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Revolutionising Raman with the transmission technique

3 July 2015  •  Author(s): Julien Villaumié and Hilary Jeffreys, Actavis

Revolutionising Raman with the transmission technique

All regulatory agencies require that manufacturers accurately determine the amount of drug in a medicinal product so that the product can be deemed fit for patients. This forms part of batch release testing performed by Quality Control (QC) laboratories. The drug assay and/or content uniformity of the dosage units is typically performed by a wet chemistry technique that has not significantly changed in the industry for four decades. High performance liquid chromatography (HPLC) is widely used by laboratories for that purpose, and automated sample preparation systems are available. But there are drawbacks to these methods. This article explores how Transmission Raman now has the potential to revolutionise the release testing of pharmaceutical product in a QC laboratory.

HPLC is a slow and labour-intensive technique as analyses require the preparation of samples and standards, as well as instrument run times measured in hours. In addition, the sample preparation is typically conducted by bench chemists and human error can result in inaccurate results, leading to lengthy investigations and delays in product release. Meanwhile, for products that are infrequently tested, the cost of using automated sample preparation systems can be prohibitive. Ultra performance liquid chromatography (UPLC) is another method used – it does reduce the duration of the runs on the instrument, but the amount of time spent by laboratory personnel on sample preparation remains unchanged.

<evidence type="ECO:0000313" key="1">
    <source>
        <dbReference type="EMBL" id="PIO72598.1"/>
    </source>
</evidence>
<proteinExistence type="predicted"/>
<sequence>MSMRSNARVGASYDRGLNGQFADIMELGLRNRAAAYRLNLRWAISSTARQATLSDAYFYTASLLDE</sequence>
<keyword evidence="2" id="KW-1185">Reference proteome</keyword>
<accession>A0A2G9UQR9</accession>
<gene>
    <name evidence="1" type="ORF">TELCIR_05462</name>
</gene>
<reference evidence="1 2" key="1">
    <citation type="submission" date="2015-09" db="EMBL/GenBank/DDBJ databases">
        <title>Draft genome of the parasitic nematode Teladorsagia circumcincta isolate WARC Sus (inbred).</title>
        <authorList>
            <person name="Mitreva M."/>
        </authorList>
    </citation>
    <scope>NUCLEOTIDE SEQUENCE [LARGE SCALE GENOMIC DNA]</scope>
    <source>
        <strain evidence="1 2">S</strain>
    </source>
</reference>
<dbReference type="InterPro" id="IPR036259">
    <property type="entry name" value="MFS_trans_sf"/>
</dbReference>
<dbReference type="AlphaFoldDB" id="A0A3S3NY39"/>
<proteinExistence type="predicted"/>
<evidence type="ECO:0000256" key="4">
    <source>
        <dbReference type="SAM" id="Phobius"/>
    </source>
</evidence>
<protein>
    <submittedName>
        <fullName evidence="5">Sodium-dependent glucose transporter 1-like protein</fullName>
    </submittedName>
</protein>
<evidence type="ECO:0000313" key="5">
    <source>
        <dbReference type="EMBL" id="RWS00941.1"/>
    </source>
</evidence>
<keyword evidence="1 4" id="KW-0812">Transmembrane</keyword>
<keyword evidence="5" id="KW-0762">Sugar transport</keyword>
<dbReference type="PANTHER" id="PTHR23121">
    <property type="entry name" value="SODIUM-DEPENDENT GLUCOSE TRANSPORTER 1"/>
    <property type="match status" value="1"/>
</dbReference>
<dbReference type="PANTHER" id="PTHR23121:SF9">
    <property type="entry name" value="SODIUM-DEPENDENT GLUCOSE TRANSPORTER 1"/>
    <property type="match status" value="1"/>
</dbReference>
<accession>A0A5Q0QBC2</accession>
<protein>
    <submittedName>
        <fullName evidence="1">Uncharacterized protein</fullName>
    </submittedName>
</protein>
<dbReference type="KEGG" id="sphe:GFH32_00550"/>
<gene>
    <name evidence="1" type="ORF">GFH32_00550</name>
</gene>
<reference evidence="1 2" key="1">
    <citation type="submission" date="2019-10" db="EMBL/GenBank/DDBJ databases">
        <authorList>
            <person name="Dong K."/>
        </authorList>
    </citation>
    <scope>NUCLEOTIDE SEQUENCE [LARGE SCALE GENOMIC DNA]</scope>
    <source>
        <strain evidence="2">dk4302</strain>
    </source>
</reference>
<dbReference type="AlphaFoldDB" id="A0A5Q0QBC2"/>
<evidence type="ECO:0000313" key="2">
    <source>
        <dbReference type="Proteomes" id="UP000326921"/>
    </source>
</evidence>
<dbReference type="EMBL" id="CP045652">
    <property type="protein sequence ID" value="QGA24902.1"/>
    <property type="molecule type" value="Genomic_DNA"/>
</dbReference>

Alternative approaches

Actavis UK Ltd undertook a project to modernise how samples were tested in the QC laboratory, making significant improvements to the supply chain and speeding up the process of product supply to the market. After reviewing the technologies that can non-destructively test solid oral medicinal products, Transmission Raman spectroscopy was identified as the most chemically specific alternative that avoids sub sampling issues from the tablets or capsules. The technique eliminates sample and standard preparation time, with routine sample analysis in just minutes, and as the added benefit of eliminating environmental waste. Training to perform the routine analysis is extremely quick compared to the conventional chromatography techniques…

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